Review salary and benefits in line with a similar peer group to ensure what is on offer is competitive but that there is also room for progression. In a small firm with a relatively flat structure that is even more important, as candidates need to know they can progress once they are qualified and are doing well within the firm.  This could be financially, by benefits improvements or via promotion depending on the situation.

    We then review salary and benefits annually against the peer group to ensure it remains competitive. There are no guarantees here but this should help in retaining staff.

    Allow staff to get involved in company meetings and participate in assessing and setting company strategy. This helps with ownership of objectives and builds pride in their achievement. It's our belief talented employees want to join dynamic, exciting, forward-thinking employers.  We have worked hard to produce a new joiner’s pack which outlines the company, our ethos, our achievements and everything we stand for.

    We get new employees, once ready, to meet our wider client and professional connections network.  There is a real emphasis at Investment Quorum on our external message and the way we work with allied private client businesses such as accountants and lawyers. A lot of our skills training is based around networking successfully and taking the time to instil in our team how to do this well.

    We work hard on joint meetings in the early days to ensure new joiners, even once fully qualified, are supported and mentored to reach a standard of which both they and we can be proud.

    Recruit, then retain

    We have worked out an examination timetable and the levels of financial support and study leave we were comfortable with as a small firm. As things stand, we pay for all exam study material, exam entry and offer generous study leave. We will also pay for specialist training for some of the exams which take a higher degree of technical ability and commitment.  We work extremely hard on having a culture of curiosity and learning within the firm.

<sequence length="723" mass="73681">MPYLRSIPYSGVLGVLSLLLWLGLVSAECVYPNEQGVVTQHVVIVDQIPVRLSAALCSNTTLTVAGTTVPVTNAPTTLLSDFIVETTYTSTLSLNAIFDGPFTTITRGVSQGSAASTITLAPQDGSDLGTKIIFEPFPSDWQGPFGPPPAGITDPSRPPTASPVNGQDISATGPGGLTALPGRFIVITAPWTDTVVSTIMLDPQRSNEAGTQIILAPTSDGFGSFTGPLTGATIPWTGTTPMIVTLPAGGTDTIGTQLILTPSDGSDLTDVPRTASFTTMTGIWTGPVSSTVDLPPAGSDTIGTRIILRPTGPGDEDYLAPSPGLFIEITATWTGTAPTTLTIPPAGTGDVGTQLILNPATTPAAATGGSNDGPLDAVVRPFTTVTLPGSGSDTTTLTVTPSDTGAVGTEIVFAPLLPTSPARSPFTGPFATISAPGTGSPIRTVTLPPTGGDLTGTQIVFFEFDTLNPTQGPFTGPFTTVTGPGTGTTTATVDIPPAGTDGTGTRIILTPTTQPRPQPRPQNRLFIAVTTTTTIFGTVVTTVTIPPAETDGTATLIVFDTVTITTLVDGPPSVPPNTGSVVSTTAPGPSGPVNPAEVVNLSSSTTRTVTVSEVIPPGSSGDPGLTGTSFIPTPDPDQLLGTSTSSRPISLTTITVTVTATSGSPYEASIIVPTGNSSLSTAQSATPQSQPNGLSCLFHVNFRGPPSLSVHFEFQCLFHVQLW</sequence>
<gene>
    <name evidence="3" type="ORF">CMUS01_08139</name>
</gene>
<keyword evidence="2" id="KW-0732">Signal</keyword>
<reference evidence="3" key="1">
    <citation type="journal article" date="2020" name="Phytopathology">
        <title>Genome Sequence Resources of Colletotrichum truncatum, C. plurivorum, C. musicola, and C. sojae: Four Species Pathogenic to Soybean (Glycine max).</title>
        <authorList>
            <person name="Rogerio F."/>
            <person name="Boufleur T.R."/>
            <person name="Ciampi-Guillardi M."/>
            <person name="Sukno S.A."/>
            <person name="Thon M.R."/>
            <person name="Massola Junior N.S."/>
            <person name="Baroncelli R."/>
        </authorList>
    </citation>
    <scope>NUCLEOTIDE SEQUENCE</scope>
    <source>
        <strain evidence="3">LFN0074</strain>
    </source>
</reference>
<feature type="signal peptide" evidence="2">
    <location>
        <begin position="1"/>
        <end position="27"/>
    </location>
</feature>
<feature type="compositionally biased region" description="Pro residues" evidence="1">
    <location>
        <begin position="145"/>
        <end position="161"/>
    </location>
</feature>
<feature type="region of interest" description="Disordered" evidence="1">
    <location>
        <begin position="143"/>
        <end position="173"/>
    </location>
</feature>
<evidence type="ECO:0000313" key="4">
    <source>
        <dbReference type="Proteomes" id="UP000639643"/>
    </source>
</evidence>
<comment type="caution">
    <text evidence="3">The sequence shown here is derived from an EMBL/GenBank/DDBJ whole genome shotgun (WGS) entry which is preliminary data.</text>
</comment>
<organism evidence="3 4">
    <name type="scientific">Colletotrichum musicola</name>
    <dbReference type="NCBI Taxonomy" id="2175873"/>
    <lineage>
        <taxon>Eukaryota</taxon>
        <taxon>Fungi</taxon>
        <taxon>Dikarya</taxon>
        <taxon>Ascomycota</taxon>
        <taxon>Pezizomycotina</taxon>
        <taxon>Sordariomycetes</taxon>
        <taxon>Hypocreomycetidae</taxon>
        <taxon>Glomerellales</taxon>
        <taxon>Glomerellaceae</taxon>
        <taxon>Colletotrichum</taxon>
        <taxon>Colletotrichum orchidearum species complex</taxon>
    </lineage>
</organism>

We are also generous with leave. We attempt to at least match what is on offer from our peer group but also give wider compassionate leave than might ordinarily be available, such as duvet days. We always shut between Christmas and New Year without deducting it from the annual leave entitlement.

    We also try to be generous with time off requests, whether that's school sports days, charity events, doctors and dentists appointments or anything else.  Happy, healthy staff are much more likely to remain committed and loyal if they are being treated well and allowed to be flexible with their working week.

    We try to have fun. From social events and charity days to company parties and dinners, we try to get the team together to celebrate our successes and commiserate our misses. In the spirit of 'all work and no play...', we try very hard to find time to be together outside the office and we are always looking for new venues or activities to try together. We have found the little niggles that can sometimes appear between advisers and their supporting staff are less likely to become real issues if we can all have a laugh together outside the office.

    Finally and rather obviously, there is nothing in this article that is particularly out of the ordinary or will definitely mean staff will stay. But it is a run-down of what is working well for us.

    I wish you well with your own recruitment and retention programme.